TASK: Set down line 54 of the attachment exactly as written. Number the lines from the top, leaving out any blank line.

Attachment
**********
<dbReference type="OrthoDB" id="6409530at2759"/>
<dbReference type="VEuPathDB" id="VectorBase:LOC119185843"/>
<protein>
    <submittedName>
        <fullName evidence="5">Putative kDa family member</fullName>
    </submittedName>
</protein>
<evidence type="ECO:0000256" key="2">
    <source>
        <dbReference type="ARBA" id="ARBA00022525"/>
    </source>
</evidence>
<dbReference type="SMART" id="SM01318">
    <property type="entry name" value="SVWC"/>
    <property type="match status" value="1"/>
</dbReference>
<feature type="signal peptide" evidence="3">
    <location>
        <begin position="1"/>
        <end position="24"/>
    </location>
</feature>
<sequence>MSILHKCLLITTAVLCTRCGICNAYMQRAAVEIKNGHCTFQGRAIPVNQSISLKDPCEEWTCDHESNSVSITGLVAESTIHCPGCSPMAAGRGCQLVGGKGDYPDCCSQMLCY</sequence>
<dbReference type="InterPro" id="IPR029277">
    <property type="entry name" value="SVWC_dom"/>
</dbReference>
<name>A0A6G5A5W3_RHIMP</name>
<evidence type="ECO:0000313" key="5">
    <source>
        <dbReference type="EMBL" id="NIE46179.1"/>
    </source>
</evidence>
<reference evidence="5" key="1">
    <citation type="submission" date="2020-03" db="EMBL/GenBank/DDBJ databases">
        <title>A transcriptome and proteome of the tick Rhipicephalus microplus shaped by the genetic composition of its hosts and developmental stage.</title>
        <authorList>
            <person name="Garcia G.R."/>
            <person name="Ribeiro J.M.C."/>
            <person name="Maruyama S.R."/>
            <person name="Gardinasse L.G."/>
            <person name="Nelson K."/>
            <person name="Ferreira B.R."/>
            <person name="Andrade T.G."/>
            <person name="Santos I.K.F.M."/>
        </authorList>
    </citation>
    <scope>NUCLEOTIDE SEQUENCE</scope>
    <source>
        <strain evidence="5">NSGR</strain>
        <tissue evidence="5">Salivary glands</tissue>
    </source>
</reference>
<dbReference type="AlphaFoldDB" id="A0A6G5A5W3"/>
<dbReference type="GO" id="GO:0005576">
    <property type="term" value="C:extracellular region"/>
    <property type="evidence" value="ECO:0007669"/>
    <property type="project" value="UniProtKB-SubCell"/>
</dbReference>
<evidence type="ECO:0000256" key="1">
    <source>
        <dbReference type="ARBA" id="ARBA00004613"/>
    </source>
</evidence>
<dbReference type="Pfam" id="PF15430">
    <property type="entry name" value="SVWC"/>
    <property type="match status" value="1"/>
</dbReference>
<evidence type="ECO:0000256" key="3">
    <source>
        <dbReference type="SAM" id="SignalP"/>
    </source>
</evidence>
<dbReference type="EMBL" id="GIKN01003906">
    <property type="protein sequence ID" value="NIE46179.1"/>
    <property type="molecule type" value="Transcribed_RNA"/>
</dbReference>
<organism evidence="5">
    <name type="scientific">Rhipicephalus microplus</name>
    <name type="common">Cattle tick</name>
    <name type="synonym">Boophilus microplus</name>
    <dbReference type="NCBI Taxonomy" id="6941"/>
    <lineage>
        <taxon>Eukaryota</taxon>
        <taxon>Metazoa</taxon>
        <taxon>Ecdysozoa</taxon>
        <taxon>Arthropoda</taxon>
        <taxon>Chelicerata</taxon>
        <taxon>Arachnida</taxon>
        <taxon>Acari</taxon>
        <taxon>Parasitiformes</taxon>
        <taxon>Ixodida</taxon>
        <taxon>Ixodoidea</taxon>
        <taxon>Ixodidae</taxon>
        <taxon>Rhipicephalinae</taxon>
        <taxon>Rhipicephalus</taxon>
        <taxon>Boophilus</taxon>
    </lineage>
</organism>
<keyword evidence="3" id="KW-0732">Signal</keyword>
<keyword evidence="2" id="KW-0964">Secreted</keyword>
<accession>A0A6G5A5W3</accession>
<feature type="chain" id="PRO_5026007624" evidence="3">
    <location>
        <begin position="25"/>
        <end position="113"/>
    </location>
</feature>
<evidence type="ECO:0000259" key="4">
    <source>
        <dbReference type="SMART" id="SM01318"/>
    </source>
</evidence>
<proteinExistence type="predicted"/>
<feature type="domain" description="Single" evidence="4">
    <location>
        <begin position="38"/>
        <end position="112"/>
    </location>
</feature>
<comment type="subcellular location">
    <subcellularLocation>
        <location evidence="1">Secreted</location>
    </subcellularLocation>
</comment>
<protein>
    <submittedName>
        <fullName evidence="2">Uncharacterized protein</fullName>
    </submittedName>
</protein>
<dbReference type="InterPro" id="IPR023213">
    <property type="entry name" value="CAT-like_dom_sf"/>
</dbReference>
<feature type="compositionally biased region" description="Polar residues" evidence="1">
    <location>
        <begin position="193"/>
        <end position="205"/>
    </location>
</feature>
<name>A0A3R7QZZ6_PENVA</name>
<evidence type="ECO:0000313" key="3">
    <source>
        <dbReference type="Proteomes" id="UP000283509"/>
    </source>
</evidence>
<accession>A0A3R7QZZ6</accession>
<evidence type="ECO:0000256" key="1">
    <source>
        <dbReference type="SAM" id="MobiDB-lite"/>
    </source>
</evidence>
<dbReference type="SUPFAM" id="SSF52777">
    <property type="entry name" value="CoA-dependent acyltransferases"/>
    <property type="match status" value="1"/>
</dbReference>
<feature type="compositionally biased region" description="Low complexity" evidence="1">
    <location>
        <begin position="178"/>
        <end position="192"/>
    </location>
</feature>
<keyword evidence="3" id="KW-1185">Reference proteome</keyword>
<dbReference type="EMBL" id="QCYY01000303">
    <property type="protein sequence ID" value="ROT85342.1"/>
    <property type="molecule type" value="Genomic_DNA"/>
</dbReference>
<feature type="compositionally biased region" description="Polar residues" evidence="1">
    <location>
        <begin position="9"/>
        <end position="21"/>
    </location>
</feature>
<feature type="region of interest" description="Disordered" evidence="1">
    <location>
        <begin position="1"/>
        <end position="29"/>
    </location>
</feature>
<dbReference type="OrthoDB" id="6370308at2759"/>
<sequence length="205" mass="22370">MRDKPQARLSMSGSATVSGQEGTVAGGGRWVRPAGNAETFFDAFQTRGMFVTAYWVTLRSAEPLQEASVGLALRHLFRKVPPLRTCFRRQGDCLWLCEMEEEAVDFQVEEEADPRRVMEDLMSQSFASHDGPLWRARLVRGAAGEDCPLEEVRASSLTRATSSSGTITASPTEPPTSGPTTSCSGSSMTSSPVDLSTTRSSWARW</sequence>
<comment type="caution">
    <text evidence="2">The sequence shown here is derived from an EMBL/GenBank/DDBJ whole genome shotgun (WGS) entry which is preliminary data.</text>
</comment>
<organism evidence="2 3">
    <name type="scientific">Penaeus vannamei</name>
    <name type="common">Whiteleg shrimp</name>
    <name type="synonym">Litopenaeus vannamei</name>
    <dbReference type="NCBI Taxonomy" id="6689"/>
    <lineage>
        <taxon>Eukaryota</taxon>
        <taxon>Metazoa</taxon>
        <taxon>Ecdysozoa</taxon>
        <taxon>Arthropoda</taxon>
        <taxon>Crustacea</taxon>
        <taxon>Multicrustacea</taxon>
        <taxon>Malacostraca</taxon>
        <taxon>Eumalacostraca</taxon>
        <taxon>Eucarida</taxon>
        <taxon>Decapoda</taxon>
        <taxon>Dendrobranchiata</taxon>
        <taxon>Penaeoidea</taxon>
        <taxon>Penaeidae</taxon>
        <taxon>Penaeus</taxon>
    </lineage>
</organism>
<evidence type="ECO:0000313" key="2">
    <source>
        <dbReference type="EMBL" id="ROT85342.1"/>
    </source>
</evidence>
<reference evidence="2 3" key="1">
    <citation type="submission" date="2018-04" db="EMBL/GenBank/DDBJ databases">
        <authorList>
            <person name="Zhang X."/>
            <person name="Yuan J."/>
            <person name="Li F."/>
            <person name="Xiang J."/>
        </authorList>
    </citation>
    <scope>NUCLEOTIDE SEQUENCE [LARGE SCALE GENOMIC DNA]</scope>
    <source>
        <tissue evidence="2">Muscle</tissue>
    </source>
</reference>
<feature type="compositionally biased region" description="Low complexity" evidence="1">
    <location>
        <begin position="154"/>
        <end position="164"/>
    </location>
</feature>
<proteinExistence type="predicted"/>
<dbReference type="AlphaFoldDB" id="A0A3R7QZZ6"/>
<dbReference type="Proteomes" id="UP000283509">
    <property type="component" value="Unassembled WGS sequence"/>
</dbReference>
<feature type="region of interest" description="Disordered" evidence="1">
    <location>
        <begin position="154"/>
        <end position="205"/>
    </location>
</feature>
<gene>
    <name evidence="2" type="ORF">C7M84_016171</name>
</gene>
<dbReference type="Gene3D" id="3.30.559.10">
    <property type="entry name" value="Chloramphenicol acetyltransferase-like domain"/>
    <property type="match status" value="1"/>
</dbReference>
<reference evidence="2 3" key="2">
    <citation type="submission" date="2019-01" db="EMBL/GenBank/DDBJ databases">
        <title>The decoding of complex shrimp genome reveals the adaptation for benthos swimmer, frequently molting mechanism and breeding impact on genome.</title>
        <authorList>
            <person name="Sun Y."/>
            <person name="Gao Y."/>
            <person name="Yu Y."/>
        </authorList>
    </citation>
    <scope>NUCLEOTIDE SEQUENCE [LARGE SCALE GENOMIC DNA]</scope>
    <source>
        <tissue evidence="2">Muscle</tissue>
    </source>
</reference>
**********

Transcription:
<dbReference type="GO" id="GO:0005576">